ClinGen Dosage Sensitivity Curation Page


  • Curation Status: Complete

Location Information

Select assembly: (NC_000019.9) (NC_000019.10)
Evidence for haploinsufficiency phenotype
PubMed ID Description
28288114 Lu et al (2017) examined the roles of ATXN1-CIC complex in the mouse brain and discovered a cell-type- and region-specific role for this complex in neurobehavioral functions. Cic+/? mice exhibited mild hyperactivity compared to their wildtype littermate controls. Their studies showed that the ATXN1-CIC complex plays critical roles in brain development that affect behavior, and that ATXN1 and ATXN1L execute their functions mainly through forming a complex with CIC. They identified heterozygous truncating or frameshift variants in CIC that are predicted to undergo nonsense-mediated decay in five patients from four unrelated families with autosomal dominant intellectual disability-45 (MRD45). All variants were de novo. Of note, two affected sibs likely inherited the variant from one of the unaffected gonadal mosaic parent. Another patient inherited the variant from his unaffected father who was low-level mosaic (~15%) for the variant. All patients showed a spectrum of phenotypes, including developmental delay/intellectual disability (DD/ID), attention-deficit/hyperactivity disorder (ADHD), autism spectrum disorder (ASD), and seizures. The CIC variants in all affected individuals were confirmed by Sanger sequencing. Besides the CIC variants, no clinically significant variants were identified in known disease-causing genes. Fibroblasts derived from one patient showed almost 50% decrease in both protein and RNA levels, consistent with haploinsufficiency.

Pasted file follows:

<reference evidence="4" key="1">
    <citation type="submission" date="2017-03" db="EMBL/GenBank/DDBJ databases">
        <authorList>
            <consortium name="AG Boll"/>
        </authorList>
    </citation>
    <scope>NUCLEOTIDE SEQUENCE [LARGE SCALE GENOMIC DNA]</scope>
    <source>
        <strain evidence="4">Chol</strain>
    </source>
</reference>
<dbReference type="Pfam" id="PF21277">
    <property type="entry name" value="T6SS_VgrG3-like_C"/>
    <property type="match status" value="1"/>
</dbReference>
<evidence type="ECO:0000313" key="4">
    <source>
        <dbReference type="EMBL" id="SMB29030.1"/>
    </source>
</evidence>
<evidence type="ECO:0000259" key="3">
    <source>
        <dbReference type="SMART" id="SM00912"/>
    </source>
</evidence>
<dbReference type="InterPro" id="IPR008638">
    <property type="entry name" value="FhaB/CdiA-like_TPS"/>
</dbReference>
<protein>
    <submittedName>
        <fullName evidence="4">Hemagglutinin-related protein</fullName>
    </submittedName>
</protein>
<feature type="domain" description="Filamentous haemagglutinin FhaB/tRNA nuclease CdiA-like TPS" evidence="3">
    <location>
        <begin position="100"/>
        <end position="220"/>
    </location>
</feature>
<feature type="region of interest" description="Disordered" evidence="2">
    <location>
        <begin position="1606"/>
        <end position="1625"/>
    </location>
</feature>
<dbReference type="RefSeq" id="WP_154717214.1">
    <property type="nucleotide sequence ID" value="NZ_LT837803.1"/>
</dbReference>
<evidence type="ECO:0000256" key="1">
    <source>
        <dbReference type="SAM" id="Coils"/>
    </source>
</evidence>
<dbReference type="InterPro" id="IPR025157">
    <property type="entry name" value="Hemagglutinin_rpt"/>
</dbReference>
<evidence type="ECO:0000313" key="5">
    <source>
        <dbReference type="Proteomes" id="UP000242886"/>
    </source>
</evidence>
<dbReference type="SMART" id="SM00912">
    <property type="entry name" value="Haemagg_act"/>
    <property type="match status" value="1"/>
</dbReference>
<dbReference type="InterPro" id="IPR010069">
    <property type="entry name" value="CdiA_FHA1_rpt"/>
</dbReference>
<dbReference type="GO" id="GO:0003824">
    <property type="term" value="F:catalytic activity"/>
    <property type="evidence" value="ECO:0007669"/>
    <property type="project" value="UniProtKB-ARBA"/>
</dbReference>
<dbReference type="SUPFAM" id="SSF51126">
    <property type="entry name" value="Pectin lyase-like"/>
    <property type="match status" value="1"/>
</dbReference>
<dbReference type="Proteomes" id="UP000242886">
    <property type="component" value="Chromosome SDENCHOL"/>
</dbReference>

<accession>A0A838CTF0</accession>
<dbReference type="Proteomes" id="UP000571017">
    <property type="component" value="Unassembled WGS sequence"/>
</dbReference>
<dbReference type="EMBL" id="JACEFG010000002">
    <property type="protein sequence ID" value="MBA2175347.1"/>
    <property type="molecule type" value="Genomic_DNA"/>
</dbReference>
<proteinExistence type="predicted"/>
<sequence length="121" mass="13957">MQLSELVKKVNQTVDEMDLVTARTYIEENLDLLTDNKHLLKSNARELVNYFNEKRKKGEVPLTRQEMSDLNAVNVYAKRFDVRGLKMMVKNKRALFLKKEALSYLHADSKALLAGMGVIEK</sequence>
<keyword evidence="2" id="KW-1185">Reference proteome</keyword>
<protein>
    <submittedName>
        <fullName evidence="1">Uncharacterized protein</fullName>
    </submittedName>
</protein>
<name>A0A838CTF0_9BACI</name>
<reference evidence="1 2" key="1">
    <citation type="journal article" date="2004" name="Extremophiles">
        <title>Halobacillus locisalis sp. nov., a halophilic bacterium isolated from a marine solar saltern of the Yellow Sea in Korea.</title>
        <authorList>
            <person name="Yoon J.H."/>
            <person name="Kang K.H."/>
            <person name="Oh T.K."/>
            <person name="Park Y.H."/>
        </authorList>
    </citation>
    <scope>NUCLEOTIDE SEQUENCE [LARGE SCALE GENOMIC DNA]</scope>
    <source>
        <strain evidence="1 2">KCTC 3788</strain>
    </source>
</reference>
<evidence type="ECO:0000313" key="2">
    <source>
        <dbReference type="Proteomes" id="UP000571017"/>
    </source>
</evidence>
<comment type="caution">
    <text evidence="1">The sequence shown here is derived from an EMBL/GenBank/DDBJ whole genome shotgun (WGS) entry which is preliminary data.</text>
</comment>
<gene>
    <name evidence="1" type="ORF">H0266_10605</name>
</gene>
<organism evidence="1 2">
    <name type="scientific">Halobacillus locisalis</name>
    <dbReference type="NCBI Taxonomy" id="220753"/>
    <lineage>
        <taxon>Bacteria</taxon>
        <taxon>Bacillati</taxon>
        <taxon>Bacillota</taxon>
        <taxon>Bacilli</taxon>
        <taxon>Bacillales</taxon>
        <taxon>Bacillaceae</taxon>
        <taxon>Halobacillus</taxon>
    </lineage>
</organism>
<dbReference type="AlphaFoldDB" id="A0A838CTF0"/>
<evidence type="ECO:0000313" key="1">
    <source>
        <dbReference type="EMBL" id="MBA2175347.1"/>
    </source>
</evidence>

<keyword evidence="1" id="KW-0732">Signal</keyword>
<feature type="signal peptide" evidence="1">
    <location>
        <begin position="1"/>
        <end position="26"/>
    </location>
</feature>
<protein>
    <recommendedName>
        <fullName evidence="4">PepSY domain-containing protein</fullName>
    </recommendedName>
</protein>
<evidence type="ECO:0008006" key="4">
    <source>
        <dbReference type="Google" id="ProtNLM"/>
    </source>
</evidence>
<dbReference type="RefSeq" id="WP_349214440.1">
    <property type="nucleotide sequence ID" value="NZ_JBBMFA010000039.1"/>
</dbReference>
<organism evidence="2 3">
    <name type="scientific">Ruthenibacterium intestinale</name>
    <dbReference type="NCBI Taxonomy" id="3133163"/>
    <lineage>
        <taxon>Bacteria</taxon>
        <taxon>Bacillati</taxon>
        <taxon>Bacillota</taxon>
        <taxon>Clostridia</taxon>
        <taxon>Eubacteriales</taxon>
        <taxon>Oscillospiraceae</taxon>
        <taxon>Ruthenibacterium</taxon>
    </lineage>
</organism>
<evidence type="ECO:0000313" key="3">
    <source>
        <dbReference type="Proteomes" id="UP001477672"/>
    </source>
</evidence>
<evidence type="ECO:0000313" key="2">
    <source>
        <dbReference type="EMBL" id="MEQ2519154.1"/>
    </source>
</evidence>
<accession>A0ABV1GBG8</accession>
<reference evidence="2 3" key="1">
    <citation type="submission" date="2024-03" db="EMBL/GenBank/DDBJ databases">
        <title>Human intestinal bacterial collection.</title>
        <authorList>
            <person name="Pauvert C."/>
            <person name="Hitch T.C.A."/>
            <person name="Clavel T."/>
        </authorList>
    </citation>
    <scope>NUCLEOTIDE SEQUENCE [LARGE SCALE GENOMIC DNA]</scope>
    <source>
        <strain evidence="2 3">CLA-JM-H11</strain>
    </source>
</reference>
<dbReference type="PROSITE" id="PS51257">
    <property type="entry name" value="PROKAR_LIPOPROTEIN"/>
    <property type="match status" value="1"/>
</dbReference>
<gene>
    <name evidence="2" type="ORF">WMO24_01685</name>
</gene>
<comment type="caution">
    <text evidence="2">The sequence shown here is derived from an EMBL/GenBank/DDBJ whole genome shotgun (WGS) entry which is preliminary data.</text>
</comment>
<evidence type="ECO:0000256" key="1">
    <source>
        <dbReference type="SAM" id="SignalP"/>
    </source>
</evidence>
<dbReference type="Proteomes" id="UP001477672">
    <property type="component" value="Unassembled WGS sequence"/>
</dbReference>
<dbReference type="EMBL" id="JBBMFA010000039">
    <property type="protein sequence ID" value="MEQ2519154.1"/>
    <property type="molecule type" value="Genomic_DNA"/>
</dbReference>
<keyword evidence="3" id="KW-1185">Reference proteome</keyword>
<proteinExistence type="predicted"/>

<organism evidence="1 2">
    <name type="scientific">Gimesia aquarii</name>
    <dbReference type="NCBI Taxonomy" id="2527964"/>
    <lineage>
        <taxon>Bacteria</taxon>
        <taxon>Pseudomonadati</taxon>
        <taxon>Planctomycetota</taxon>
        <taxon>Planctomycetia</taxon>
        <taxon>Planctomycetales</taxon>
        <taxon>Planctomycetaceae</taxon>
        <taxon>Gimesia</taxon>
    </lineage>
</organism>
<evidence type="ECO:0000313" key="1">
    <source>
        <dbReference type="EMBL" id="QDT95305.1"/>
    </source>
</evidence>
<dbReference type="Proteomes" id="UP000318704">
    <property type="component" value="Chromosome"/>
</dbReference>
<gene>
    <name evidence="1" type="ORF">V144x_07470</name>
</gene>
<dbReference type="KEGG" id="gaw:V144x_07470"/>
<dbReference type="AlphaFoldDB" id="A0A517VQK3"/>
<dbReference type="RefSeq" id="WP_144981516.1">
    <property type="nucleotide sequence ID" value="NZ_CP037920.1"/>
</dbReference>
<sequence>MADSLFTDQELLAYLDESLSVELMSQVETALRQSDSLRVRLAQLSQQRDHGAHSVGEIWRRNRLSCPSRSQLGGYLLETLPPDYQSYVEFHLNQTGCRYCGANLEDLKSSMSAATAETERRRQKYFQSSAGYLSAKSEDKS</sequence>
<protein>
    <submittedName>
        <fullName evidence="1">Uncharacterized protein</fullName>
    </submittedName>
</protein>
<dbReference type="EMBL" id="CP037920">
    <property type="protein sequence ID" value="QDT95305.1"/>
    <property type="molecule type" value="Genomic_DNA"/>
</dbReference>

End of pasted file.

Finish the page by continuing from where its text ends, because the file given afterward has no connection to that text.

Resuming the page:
28263302 Yuen et al (2017) identified a de novo heterozygous nonsense variant in CIC in a patient with autism spectrum disorder by performing whole genome sequencing.
22542183 Iossifov et al (2012) identified a de novo heterozygous nonsense variant in a patient with autism spectrum disorder

Haploinsufficiency phenotype comments:

The CIC (capicua transcriptional repressor) gene encodes a transcriptional repressor that interacts with ATXN1 (OMIM 601556). ATXN1-CIC complex has a cell-type- and region-specific role for in neurobehavioral functions in mice brain. Several de novo heterozygous loss-of-function variants have been identified in individuals with neurodevelopmental disorders, including autism spectrum disorder, developmental delay, intellectual disability, and seizure. As yet, intragenic or entire deletions of CIC have not been reported. Additional reference: Vissers at al (2010) identified a de novo heterozygous missense variant in CIC in a patient with intellectual disability using whole exome sequencing (21076407)

  • Triplosensitivity score: 0
  • Strength of Evidence (disclaimer): No evidence for dosage pathogenicity

Triplosensitivity phenotype comment:

At this time there is no evidence that supports the triplosensitivity of CIC.